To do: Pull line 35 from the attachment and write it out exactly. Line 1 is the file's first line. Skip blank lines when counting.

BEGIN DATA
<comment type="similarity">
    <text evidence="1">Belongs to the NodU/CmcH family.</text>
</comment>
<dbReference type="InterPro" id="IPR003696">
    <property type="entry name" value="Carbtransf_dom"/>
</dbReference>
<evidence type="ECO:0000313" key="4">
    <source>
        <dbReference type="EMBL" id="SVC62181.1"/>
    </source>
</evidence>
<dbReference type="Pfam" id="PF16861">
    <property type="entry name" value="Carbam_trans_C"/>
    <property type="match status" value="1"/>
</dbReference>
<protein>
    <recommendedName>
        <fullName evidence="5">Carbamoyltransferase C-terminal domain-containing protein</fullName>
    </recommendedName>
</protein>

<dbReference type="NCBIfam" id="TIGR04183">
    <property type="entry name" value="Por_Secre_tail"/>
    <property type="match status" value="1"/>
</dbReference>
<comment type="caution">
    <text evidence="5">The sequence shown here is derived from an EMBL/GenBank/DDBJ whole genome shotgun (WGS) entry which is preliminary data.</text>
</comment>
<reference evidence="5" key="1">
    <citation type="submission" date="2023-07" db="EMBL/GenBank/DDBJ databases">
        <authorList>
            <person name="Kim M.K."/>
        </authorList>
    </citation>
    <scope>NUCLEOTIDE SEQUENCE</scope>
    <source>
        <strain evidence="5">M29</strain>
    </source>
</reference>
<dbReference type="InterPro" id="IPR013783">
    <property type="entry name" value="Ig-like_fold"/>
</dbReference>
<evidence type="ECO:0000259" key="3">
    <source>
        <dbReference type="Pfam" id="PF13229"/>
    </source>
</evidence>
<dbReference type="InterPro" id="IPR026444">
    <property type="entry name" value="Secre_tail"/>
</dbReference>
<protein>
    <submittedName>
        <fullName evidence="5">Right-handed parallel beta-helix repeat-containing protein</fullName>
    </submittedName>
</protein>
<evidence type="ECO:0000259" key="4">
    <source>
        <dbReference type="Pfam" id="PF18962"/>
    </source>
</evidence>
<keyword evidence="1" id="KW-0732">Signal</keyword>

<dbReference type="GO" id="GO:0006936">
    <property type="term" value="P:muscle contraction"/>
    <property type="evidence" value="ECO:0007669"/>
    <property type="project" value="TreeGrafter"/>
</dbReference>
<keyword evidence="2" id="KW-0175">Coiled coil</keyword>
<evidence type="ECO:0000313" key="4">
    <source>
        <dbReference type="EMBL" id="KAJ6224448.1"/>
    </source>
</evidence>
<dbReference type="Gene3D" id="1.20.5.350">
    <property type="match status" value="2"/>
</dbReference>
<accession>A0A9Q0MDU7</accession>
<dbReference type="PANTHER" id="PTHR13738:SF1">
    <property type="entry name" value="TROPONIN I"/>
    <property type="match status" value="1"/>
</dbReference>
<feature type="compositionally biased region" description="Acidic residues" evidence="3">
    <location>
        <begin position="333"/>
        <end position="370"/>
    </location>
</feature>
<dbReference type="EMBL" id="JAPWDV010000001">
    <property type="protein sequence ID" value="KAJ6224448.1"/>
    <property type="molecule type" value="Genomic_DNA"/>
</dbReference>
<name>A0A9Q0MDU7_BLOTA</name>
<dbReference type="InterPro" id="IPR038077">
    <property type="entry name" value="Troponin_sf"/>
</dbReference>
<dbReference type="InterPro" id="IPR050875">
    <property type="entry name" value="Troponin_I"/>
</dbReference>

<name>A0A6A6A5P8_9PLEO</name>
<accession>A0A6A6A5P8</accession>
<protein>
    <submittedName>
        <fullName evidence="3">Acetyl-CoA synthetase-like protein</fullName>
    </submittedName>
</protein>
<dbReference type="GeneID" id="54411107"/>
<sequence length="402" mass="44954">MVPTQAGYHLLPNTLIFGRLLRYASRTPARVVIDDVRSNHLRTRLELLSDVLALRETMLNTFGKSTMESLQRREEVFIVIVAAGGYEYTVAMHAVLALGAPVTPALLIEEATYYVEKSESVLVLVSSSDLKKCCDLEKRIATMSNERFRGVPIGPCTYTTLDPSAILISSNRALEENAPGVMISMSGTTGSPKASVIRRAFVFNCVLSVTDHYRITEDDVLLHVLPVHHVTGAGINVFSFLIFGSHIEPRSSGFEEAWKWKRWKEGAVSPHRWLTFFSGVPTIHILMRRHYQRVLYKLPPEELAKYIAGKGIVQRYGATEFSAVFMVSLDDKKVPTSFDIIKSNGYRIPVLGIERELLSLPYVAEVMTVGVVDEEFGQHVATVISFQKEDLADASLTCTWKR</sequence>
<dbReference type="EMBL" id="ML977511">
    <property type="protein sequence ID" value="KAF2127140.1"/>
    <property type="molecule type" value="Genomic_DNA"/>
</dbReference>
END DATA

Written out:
    <source>